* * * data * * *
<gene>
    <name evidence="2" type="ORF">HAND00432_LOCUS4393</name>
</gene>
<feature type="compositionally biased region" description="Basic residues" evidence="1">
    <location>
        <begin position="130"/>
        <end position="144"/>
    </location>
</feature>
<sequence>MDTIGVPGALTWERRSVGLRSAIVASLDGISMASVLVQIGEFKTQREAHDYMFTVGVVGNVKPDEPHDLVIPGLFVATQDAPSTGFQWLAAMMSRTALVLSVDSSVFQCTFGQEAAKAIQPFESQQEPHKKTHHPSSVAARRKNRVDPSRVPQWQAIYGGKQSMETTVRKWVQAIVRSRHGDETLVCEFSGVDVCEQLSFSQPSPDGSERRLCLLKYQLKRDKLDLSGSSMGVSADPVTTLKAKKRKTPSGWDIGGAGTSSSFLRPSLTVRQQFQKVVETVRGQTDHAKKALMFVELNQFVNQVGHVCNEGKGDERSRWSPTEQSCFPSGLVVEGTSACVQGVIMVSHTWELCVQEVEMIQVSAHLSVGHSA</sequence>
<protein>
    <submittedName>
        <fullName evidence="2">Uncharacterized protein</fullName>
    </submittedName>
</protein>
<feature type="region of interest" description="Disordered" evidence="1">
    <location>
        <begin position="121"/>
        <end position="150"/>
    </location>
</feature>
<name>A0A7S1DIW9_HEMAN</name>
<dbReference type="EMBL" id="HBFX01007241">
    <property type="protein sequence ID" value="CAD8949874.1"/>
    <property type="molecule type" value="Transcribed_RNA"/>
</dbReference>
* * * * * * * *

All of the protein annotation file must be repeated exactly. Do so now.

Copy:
<gene>
    <name evidence="2" type="ORF">HAND00432_LOCUS4393</name>
</gene>
<feature type="compositionally biased region" description="Basic residues" evidence="1">
    <location>
        <begin position="130"/>
        <end position="144"/>
    </location>
</feature>
<sequence>MDTIGVPGALTWERRSVGLRSAIVASLDGISMASVLVQIGEFKTQREAHDYMFTVGVVGNVKPDEPHDLVIPGLFVATQDAPSTGFQWLAAMMSRTALVLSVDSSVFQCTFGQEAAKAIQPFESQQEPHKKTHHPSSVAARRKNRVDPSRVPQWQAIYGGKQSMETTVRKWVQAIVRSRHGDETLVCEFSGVDVCEQLSFSQPSPDGSERRLCLLKYQLKRDKLDLSGSSMGVSADPVTTLKAKKRKTPSGWDIGGAGTSSSFLRPSLTVRQQFQKVVETVRGQTDHAKKALMFVELNQFVNQVGHVCNEGKGDERSRWSPTEQSCFPSGLVVEGTSACVQGVIMVSHTWELCVQEVEMIQVSAHLSVGHSA</sequence>
<protein>
    <submittedName>
        <fullName evidence="2">Uncharacterized protein</fullName>
    </submittedName>
</protein>
<feature type="region of interest" description="Disordered" evidence="1">
    <location>
        <begin position="121"/>
        <end position="150"/>
    </location>
</feature>
<name>A0A7S1DIW9_HEMAN</name>
<dbReference type="EMBL" id="HBFX01007241">
    <property type="protein sequence ID" value="CAD8949874.1"/>
    <property type="molecule type" value="Transcribed_RNA"/>
</dbReference>